Twin terrorist attacks targeting Burkina Faso’s army headquarters and the French embassy shook the country’s capital, Ouagadougou on March 2nd (Associated Press). The attacks were conducted by two groups of men, each with 4 to 5 people, and left 30 dead (including nine perpetrators) and 85 wounded. According to the International Crisis Group, “The attacks represent an alarming escalation for Burkina Faso in terms of organization, lethality of armaments and length of engagement,” (BBC). Symbolic locations in the capital were chosen as they represent power and authority to terrorist groups throughout the region. The attacks have heightened concerns about Burkina Faso’s increased jihadist violence.
The attacks appeared to be coordinated. One set of men drove to the army headquarters’ main entrance. Using a rocket-propelled grenade they made their way through the front gate. Inside the complex, a second vehicle packed with explosives hurtled toward the headquarters’ main building, at which point it detonated, causing damage not only to the building but also to the infrastructure surrounding it. The attackers then opened fire on military personnel near the main building’s courtyard. Reports have been confirmed by French and Burkinabe forces. Measures have been taken to heighten security around the complex but more measures are in order to secure additional terrorist targets throughout the country.
A group of attackers tried to enter the French embassy but were repelled. They then shifted positions, encircling the embassy and exchanging fire with Burkinabe security forces. Burkinabe forces were supported by French military personnel, who in turn, had been deployed by helicopter around the building. The ensuing gunfight lasted several hours. French support was crucial to the local security force’s defense. According to a French military source, “Burkinabé forces were crushed at the beginning. We helped them,” (Depagne). According to Rinaldo Depagne, West Africa Program Director at The International Crisis Group, despite that Burkinabe forces were unable to counter the assailants on their own, “…compared to the previous two attacks in Ouagadougou in 2016 and 2017, the response time and organization of the reaction seem slightly improved.” Burkinabe security forces would benefit from additional training from international forces in the area in order to be more effective should a similar attack unfold in the future.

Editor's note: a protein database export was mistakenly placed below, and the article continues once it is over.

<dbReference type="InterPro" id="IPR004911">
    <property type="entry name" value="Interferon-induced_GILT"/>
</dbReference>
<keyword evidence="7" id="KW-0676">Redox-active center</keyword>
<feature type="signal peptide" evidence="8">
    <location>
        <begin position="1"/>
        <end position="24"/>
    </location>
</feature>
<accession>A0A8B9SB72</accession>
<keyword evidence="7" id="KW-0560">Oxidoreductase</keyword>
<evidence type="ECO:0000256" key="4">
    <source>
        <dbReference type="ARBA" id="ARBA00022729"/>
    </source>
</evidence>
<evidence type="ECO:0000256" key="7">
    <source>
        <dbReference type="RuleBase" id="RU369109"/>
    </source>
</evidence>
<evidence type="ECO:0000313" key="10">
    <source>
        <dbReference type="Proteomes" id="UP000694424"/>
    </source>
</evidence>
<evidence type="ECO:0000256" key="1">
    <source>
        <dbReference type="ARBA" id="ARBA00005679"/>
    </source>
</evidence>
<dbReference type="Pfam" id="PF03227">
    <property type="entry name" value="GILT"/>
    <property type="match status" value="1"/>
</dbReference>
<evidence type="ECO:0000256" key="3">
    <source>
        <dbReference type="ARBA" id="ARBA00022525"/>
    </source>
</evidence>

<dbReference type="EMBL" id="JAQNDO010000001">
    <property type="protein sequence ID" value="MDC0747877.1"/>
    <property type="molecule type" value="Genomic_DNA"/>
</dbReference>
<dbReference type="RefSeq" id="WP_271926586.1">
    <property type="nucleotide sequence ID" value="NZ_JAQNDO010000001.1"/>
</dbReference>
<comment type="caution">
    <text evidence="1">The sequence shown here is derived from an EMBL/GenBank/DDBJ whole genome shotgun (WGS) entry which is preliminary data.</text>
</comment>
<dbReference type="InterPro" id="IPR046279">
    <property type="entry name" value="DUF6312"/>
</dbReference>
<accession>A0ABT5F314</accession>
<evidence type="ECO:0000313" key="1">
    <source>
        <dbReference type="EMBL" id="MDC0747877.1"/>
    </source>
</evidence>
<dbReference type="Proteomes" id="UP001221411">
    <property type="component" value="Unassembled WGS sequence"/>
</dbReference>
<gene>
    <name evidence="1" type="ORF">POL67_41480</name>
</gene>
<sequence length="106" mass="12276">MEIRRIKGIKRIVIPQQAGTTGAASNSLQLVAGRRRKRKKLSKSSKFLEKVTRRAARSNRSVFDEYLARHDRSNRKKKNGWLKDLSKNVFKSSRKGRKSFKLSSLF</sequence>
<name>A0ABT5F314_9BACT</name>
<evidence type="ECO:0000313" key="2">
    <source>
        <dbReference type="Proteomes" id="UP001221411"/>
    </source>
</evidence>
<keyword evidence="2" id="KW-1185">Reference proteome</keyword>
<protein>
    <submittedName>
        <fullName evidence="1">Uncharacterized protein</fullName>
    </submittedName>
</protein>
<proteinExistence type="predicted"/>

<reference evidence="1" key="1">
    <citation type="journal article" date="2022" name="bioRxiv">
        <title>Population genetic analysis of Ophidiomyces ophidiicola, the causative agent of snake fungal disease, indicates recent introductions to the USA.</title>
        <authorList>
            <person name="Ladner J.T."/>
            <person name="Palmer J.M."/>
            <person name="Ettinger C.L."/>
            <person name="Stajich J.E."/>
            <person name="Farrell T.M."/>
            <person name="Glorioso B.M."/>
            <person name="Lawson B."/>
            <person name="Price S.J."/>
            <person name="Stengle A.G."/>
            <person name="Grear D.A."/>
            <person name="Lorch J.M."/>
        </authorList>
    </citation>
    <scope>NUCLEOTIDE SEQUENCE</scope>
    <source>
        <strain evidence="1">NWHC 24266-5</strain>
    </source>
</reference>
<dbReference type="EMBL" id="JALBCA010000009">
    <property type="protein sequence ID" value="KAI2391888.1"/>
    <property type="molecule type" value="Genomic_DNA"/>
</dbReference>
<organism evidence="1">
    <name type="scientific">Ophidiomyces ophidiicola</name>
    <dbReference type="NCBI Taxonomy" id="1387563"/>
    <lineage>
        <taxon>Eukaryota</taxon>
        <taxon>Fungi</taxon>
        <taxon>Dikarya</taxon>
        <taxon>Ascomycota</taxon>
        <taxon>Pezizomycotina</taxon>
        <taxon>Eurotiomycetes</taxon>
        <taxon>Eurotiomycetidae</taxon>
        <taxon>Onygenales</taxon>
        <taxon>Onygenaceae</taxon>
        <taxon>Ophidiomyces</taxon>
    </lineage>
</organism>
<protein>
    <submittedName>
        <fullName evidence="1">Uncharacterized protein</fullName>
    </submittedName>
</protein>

Jama’a Nusrat ul-Islam wa al-Muslimin claimed responsibility for the attack the next day, March 3rd. JNIM, or, translated to English: The Group to Support Muslims and Islam, aka GSIM, is an al-Qaeda affiliate in the Sahel region, comprised of formerly disparate jihadist groups including Ansar Eddine, al-Mourabitoun, and the Macina Liberation Front. JNIM’s leader, Iyad ag Ghali, said the attack was retaliation for French military airstrikes on February 14th. During that attack, a number of JNIM’s leaders, including the deputy of Mourabitoun, al-Hassan al-Ansari, and Malick ag Wanasnat, an ag Ghali confidant, were killed. That mission was part of an increased effort by Malian armed forces (FAMA) working closely with French counter-terrorism, aka The Barkhane, in support of the UN Multidimensional Integrated Stabilization Mission in Mali (MINUSMA).
Burkina Faso has experienced a spate of terrorist attacks since experiencing a coup in 2015. Notably, in January 2016, 30 people were killed in the capital by an attack claimed by Al-Qaeda in the Islamic Maghreb (AQIM). On August 13th, 2017 jihadists shot up a Turkish restaurant in the capital killing 19 and wounding 25. Areas in the country’s north, along its border with its unstable neighbor, Mali, have also seen jihadist violence. Many of the attacks have been conducted by Ansarul Islam, a local Islamist group with working ties to jihadist organizations in Mali.
Burkina Faso’s security forces deteriorated following the departure of President Blaise Compaoré in October 2014, rendering them incapable of repelling attacks like those on March 2nd. According to Burkinabe sources, the army has become disorganized. The Presidential Security Regiment (RSP), Burkinabe’s special forces, were dismantled and have not been replaced since the president left. According to the International Crisis Group, “Intelligence gathering appears to be weak, judging by the failure to detect or disrupt the major attacks that happened on Friday. Two teams totaling at least eight men were able to cross the city center carrying heavy weapons and driving a car full of explosives without being spotted,” (Depagne). Burkinabé authorities suspect members of their own army leaked vital information, aiding the attackers. Military attaches under President Compaore’s leadership, including spymaster Gilbert Diendéré, had been in charge of a comprehensive, international intelligence network that was quite effective. Key counterterrorism structures have not been replaced since their departure.
Steps have been taken to operationalize the G5 Sahel Joint Force, supported by France plus Burkina Faso and four of its neighbors. Military officials claim task force meetings were in progress when the attacks occurred. The attacks, in fact, may have been aimed at discouraging the mobilization of the G5 Sahel Joint Force.
Failure to address security challenges in Burkina Faso could lead to the intensification of an already complex regional conflict. The international community, including organizations like the United Nations, should cooperate to prevent the country from falling further into violence and instability. Cooperation to implement such efforts and foster stability in the region has worked in the past. It can work today and in the future as well.
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